Recap: 2016 tax changes affecting consumer products companies
INSIGHT ARTICLE |
What are some of the key tax considerations affecting consumer products companies this year and next? Our presenters provided their thoughts on this topic in a recent webcast. The presentation is part of RSM’s Consumer products issues and insights 2016–2017 webcast series. Key takeaways from the webcast included the following.
- Consumer products companies frequently address customer preferences and buying behaviors through discounting, gift cards and loyalty programs in the hopes of boosting further consumer spending. At the same time, it’s important for companies to optimally manage supply chains so the right products are available at the right time. In leveraging these strategies, however, companies must explore tax implications to ensure compliance and optimal tax savings. Companies should review inventory methods and sales incentive programs. There are a number of tax considerations related to coupons, gift cards and loyalty programs.
- Omnichannel is a valuable strategy for many consumer products companies as it improves reach to customers and personalizes those relationships on multiple platforms. There are tax implications to explore, however, including sales tax considerations, website enhancements or business expansion cost incentives, Section 199 implications, and nexus compliance concerns.
- As a consumer products business grows, enhancements in people and infrastructure are needed. With these capital and human resources investments, however, is the business leveraging the various tax credits and incentives to help with these growth efforts? Research and development (R&D) tax credits, Work Opportunity Tax Credits (WOTC), empowerment zone (EZ) tax incentives and more are key areas to explore.
- While some consumer products companies are expanding internally, others are looking to expand externally via mergers and acquisitions to extend brands or expand locations. With this growth, however, comes areas of tax consideration including sales, payroll, property and overall tax structure.
- Global expansion is also an area consumer products companies are pursuing in terms of their overall growth. This new international positioning increases customers and extends business lines; however, there are trade and legislative regulations to weigh and various tax implications to consider such as transfer pricing and base erosion and profit shifting.
Year-end preparation and 2017 outlook
With the end of 2016, there are a number of areas companies should review in terms of tax compliance and planning before getting too far into 2017, including:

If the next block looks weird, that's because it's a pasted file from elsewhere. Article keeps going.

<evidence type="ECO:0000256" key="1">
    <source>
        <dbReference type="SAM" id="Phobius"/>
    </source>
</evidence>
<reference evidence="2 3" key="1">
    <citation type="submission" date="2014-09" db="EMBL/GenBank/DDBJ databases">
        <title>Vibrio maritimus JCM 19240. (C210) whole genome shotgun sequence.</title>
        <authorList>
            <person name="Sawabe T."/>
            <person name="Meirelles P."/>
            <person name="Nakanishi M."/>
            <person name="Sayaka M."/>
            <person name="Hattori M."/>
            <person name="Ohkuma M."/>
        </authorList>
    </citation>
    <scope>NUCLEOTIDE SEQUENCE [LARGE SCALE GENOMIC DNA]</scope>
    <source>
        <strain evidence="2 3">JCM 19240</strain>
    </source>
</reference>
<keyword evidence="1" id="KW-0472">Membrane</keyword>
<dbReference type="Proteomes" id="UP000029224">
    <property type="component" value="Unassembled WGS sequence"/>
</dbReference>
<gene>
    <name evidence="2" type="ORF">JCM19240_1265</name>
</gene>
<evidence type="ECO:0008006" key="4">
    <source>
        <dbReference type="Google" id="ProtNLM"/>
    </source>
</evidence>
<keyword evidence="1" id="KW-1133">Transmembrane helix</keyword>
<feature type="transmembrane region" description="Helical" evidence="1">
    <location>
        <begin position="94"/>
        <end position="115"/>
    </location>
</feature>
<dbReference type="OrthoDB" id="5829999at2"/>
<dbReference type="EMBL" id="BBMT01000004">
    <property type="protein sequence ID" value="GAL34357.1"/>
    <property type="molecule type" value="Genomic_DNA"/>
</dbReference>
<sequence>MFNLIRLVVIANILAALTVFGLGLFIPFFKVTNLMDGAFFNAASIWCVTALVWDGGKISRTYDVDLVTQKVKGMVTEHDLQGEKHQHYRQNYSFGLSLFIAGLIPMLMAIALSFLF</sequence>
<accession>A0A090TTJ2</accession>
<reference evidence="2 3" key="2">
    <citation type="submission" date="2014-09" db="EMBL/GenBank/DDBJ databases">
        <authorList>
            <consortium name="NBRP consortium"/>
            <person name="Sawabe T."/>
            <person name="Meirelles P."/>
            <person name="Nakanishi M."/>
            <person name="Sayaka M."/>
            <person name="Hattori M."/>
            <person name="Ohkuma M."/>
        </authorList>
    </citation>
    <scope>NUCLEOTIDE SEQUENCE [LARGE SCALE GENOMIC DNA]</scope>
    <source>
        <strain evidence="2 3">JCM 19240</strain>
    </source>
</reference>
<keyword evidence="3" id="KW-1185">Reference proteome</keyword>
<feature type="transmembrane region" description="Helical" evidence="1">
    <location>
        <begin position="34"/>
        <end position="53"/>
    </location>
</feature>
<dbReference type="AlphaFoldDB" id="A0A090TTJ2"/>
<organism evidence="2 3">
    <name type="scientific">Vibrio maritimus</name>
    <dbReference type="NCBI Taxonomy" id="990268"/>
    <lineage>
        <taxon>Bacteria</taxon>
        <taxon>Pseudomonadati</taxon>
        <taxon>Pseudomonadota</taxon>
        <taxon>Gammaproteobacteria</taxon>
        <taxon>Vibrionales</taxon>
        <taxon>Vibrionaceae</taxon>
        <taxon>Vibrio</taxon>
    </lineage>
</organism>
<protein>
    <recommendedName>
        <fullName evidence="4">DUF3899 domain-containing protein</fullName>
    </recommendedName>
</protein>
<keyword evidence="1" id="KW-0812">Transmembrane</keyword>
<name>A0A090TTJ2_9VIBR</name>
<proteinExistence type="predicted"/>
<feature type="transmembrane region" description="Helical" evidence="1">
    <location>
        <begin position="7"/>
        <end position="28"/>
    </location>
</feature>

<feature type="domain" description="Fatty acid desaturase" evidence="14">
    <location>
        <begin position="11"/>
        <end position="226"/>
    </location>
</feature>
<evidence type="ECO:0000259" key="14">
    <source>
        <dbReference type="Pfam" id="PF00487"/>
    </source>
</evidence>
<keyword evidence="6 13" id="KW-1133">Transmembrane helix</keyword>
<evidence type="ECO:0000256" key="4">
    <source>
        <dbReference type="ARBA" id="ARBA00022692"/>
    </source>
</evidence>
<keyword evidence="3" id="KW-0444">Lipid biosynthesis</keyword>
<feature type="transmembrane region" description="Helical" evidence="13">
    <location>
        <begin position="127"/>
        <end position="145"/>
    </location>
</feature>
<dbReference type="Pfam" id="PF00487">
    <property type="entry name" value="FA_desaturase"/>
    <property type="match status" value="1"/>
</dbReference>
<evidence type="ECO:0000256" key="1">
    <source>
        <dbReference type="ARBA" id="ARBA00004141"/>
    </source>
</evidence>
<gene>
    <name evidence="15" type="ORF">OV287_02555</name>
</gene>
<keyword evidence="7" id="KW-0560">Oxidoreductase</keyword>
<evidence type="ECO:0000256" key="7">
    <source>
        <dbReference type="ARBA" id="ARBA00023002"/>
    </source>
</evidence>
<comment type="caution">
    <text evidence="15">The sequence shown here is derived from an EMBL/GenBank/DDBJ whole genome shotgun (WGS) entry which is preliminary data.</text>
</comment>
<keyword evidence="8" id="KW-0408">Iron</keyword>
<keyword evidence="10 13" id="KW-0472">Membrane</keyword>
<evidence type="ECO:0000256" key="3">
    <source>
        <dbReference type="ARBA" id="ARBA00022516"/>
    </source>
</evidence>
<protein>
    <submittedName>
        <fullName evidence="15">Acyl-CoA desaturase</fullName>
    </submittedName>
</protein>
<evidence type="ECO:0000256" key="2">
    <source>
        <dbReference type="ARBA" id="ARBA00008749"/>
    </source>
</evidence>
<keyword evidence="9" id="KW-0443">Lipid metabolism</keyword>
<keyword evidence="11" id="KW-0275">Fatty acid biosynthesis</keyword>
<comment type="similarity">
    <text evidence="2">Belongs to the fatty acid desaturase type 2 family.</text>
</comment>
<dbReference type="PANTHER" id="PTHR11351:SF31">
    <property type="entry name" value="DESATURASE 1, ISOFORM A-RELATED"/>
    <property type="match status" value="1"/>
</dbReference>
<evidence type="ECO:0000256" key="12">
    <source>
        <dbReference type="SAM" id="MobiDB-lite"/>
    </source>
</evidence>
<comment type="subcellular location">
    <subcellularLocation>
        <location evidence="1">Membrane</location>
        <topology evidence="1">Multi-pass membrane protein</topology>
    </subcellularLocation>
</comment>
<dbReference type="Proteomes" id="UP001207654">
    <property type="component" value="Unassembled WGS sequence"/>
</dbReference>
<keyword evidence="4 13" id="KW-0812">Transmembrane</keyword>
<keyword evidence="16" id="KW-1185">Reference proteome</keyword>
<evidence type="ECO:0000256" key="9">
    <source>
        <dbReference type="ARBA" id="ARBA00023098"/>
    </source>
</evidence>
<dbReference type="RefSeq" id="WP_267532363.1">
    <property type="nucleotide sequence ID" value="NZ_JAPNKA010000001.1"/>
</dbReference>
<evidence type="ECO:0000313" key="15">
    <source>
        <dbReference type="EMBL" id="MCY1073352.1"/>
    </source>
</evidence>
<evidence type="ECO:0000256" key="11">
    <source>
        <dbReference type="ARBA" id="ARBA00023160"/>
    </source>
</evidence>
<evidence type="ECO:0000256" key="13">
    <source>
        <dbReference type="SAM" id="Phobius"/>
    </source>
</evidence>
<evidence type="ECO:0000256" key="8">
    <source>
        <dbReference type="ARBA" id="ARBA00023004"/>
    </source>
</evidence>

- Accounting methods
- Deferred taxes
- Advance payments
- Bad debts
- Year-end transactions
- Cash basis taxpayers
- Inventory methods: LCM, subnormal goods, UNICAP
- Section 199: Margin impacts tax deduction
- Prepaid expenses
- Cost segregation
- Bonus depreciation
- Self-insured (IBNR)
- Credits: R&D, WOTC, TIPs, EZ
Consult your tax professional for additional guidance on how to best position your company prior to filing your 2016 income tax returns. Also, read more about the potential impact of 2017 tax changes, and check out these related resources:
Year-end planning and tax reform
Expect tax reform to be a central focus of the new Congress and new administration in early 2017. Here is a look at what could be coming.
Pay attention to the legislative changes and other tax concerns that affect 2016 tax compliance and 2017 tax planning. Download our guide.
Charitable donations of inventory
Farmers, retailers, restaurants and food manufacturers often donate excess inventory for charitable use. Tax deductions may be available.
Loyalty programs and discounting
Retailers should understand the tax and accounting issues that arise when responding to consumer demands for discounted goods.
Retailers and fashion companies must follow IRS guidance on the proper treatment of clothing allowances and qualified employee discounts.
Growth in remote purchasing has states seeking ways to collect the sales tax funds they are due, holding retailers and consumers responsible.
Many companies miscalculate the available accelerated depreciation on qualified leasehold improvements. Is your company one of them?
This guidance provides updates on the tax treatment of remodel or refresh expenditures and a safe harbor method of accounting for qualified taxpayers.
Credits and incentives
Mistaken ideas about the Work Opportunity Tax Credit keep many employers from realizing tax savings. Read about 5 myths here.
The IRS released final regulations relating to the development of computer software and its eligibility for the research tax credit.
Businesses expanding or increasing activity in their current state or in new states should consider the benefits of state tax credits.